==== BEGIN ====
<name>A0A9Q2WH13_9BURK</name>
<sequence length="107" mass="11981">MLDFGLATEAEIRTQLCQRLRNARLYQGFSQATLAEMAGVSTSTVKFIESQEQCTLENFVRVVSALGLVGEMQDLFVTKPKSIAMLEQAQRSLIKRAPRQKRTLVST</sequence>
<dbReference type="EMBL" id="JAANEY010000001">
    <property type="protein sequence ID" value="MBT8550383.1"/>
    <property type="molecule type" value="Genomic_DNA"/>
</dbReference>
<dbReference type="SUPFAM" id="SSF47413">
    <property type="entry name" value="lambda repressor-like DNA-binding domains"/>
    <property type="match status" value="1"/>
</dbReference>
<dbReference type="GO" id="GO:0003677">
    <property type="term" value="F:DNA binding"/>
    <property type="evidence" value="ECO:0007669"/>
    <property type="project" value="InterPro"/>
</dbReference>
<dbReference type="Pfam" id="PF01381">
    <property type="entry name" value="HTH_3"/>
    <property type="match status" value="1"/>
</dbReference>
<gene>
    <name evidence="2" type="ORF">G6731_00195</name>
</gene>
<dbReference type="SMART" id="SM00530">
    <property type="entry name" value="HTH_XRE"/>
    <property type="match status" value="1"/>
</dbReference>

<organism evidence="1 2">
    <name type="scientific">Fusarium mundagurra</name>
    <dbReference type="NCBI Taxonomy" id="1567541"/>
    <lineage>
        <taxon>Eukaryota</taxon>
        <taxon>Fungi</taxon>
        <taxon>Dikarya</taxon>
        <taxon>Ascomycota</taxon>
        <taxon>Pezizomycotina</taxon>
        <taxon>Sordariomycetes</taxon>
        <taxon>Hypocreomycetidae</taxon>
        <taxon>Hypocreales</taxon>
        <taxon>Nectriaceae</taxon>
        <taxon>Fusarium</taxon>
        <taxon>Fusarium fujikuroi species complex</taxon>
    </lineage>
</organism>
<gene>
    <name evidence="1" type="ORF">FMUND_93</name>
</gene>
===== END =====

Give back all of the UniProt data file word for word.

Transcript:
<name>A0A9Q2WH13_9BURK</name>
<sequence length="107" mass="11981">MLDFGLATEAEIRTQLCQRLRNARLYQGFSQATLAEMAGVSTSTVKFIESQEQCTLENFVRVVSALGLVGEMQDLFVTKPKSIAMLEQAQRSLIKRAPRQKRTLVST</sequence>
<dbReference type="EMBL" id="JAANEY010000001">
    <property type="protein sequence ID" value="MBT8550383.1"/>
    <property type="molecule type" value="Genomic_DNA"/>
</dbReference>
<dbReference type="SUPFAM" id="SSF47413">
    <property type="entry name" value="lambda repressor-like DNA-binding domains"/>
    <property type="match status" value="1"/>
</dbReference>
<dbReference type="GO" id="GO:0003677">
    <property type="term" value="F:DNA binding"/>
    <property type="evidence" value="ECO:0007669"/>
    <property type="project" value="InterPro"/>
</dbReference>
<dbReference type="Pfam" id="PF01381">
    <property type="entry name" value="HTH_3"/>
    <property type="match status" value="1"/>
</dbReference>
<gene>
    <name evidence="2" type="ORF">G6731_00195</name>
</gene>
<dbReference type="SMART" id="SM00530">
    <property type="entry name" value="HTH_XRE"/>
    <property type="match status" value="1"/>
</dbReference>

<organism evidence="1 2">
    <name type="scientific">Fusarium mundagurra</name>
    <dbReference type="NCBI Taxonomy" id="1567541"/>
    <lineage>
        <taxon>Eukaryota</taxon>
        <taxon>Fungi</taxon>
        <taxon>Dikarya</taxon>
        <taxon>Ascomycota</taxon>
        <taxon>Pezizomycotina</taxon>
        <taxon>Sordariomycetes</taxon>
        <taxon>Hypocreomycetidae</taxon>
        <taxon>Hypocreales</taxon>
        <taxon>Nectriaceae</taxon>
        <taxon>Fusarium</taxon>
        <taxon>Fusarium fujikuroi species complex</taxon>
    </lineage>
</organism>
<gene>
    <name evidence="1" type="ORF">FMUND_93</name>
</gene>